Was this the greatest day in the history of the Republican Party?

Posted: January 11, 2021 in Miscellaneous
Tags: ,

Decades ago, the Republican Party had two enemies: high taxes and government regulations. But two enemies were not enough. Today, the Republican Party has more enemies than anyone in the history of enemies. This is an incomplete list:

  1. Socialists.
  2. Communists.
  3. Liberals.
  4. Democrats.
  5. Satan-worshiping child molesters.
  6. 1 through 5 are all the same.
  7. The Chinese, but not those nice Russians.
  8. Science.
  9. Common sense.
  10. Community.
  11. Public health.
  12. Obamacare.
  13. But not the coronavirus, since that doesn’t exist.
  14. George Soros, Bill Gates, Hillary Clinton, Anthony Fauci, and Hugo Chavez, who died in 2013. Or did he?
  15. Sportsmanship. This is the first thing I teach my chess kids, even the 5-year-olds.
  16. Elections.
  17. Democracy.
  18. The will of the people.
  19. Anything that’s not white.
  20. Except coal.
  21. Other Republicans.

But on Tuesday, January 6, just as the Republicans in the House and Senate were extending their war on elections, democracy, and the will of the people, thousands of Republicans who had been driven insane by the cost of their Trump-branded formal wear went to war against the United States.

How I wish my mother were alive to see this.

I know what you’re thinking: bullshit. How can this be the greatest day in the history of the Republican Party? What about freeing the slaves?

The day that Abraham Lincoln signed the Emancipation Proclamation was a pretty good day. But in the end, it took five years and hundreds of thousands of lives to free the slaves. The Republican war on the United States was compressed into one day, plus they proudly carried the Confederate battle flag into the halls of Congress. Before January 6, the closest the Confederate battle flag had ever come to the halls of Congress was the Shenandoah Valley in the summer of 1864. In your face, Confederate General Jubal Early! Loser.

This is the high-water mark of Donald Trump’s achievements: Resurrecting the corpse of the Confederacy.

Mom would’ve been glued to the television.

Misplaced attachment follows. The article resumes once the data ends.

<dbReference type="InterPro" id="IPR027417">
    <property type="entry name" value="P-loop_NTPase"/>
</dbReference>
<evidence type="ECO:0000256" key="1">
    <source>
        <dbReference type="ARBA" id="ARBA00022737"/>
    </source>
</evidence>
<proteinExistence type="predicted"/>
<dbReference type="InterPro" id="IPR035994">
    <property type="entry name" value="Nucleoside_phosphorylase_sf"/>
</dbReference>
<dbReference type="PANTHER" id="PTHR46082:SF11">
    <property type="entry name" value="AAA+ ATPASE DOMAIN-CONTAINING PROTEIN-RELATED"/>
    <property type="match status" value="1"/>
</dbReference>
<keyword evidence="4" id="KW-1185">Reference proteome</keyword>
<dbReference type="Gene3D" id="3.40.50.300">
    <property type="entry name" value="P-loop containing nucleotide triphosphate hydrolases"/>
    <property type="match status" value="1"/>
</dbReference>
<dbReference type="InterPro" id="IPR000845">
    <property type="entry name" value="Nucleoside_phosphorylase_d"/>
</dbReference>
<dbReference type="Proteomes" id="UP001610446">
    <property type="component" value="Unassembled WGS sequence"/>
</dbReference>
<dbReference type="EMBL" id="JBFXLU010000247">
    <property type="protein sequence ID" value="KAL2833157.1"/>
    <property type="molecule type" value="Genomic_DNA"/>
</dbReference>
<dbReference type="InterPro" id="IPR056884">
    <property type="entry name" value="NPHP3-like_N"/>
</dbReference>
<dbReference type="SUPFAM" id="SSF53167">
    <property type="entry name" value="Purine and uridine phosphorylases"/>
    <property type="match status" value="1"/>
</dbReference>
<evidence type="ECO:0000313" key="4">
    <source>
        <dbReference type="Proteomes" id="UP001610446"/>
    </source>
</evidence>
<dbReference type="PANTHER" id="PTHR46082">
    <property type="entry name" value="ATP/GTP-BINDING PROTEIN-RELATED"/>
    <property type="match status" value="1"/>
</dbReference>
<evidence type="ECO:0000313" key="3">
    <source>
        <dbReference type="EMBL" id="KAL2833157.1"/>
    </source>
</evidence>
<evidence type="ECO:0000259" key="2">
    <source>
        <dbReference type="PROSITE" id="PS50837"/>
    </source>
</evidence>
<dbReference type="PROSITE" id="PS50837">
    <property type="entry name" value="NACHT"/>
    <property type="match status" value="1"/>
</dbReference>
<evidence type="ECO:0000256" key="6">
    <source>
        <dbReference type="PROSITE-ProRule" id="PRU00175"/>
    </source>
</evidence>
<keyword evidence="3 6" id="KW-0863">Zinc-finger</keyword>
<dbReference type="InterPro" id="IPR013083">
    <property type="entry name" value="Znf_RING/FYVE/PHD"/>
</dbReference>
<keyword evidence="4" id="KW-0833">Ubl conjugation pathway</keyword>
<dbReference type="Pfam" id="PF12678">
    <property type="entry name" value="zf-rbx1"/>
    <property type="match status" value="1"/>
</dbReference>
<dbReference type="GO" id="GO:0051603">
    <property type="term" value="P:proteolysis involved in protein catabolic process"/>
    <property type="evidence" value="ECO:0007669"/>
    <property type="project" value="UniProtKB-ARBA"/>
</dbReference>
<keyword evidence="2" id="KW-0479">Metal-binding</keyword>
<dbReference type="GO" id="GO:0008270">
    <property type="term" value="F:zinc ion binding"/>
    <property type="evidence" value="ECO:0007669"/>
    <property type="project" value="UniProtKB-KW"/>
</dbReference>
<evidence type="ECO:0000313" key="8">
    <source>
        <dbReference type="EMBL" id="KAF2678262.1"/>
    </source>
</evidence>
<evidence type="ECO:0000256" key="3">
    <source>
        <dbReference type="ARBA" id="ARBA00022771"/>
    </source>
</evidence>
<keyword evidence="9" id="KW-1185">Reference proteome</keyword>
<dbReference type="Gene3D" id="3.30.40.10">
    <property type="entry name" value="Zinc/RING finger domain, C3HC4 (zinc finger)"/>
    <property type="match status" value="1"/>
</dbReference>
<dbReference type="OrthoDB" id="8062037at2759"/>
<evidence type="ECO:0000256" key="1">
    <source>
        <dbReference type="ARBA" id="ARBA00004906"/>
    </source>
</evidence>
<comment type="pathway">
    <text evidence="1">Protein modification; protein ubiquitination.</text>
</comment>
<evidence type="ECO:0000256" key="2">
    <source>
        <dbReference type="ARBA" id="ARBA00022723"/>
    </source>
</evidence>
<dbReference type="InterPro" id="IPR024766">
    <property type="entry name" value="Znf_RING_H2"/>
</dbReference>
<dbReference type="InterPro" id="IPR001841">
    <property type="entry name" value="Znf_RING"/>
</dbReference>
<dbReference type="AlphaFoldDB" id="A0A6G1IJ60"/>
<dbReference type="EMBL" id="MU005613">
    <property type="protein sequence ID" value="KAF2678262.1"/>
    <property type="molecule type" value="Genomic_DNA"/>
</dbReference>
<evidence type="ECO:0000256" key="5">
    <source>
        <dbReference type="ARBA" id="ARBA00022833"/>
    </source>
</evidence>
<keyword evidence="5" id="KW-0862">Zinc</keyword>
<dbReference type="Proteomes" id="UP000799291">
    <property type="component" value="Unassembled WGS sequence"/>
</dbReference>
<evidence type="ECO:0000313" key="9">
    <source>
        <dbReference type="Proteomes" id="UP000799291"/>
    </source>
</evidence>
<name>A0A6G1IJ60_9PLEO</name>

My mother loved to follow current events. Judaism was her religion, but politics was a close second. (The Red Sox were third.) Even in the early stages of her dementia, she could still explain the ins and outs of Massachusetts politics to me. Any upheaval in the political world riveted her. When John F. Kennedy was assassinated in 1963, Mom was at home caring for three children, one of them a baby, but she had the TV in the living room and the radio in the kitchen tuned to the major networks, what few networks there were then, all day long. (All TV stations and some radio stations went off the air around midnight.)

Kennedy was killed on a Thursday. At one point on Saturday morning, Mom, who finally had to devote some time to the household, plunked me down in front of the TV. “Tell me if anything happens,” she said. She ran to the kitchen to wash the dishes. I was 8. I was bored because my Saturday-morning cartoons and Westerns were off the air. I was sitting there in my dungarees and Red Ball Jets when Jack Ruby bolted out of the lower-right frame of the screen, arm outstretched, gun in hand, and shot Lee Harvey Oswald. The men swarming on TV, a photographer’s light swinging above them, needed help. Where was the Lone Ranger? Where was the Rifleman? “Mom!” I yelled.

Mom was there for almost every minute of the Watergate hearings in 1974. Because she had gone back to work by the time the Iran-Contra hearings were gaveled to order in 1987, she tag-teamed with her mother, Bella, to follow along. “I’ve been watching the liars,” Bella told me. And of course Mom was there in 1998-99 when Bill Clinton was impeached for lying about a sex act my father wouldn’t tell her the name of. “Well, what does he have a wife for?” Mom asked.

What launched Mom’s career as a political junkie? I wish I had asked her that. Was it listening to Franklin Delano Roosevelt’s fireside chats during the Depression and World War II? The Army-McCarthy hearings in 1954? The Cuban Missile Crisis in 1962?

Political talk radio was just part of every evening at our house after dinner. Unless the Red Sox were playing.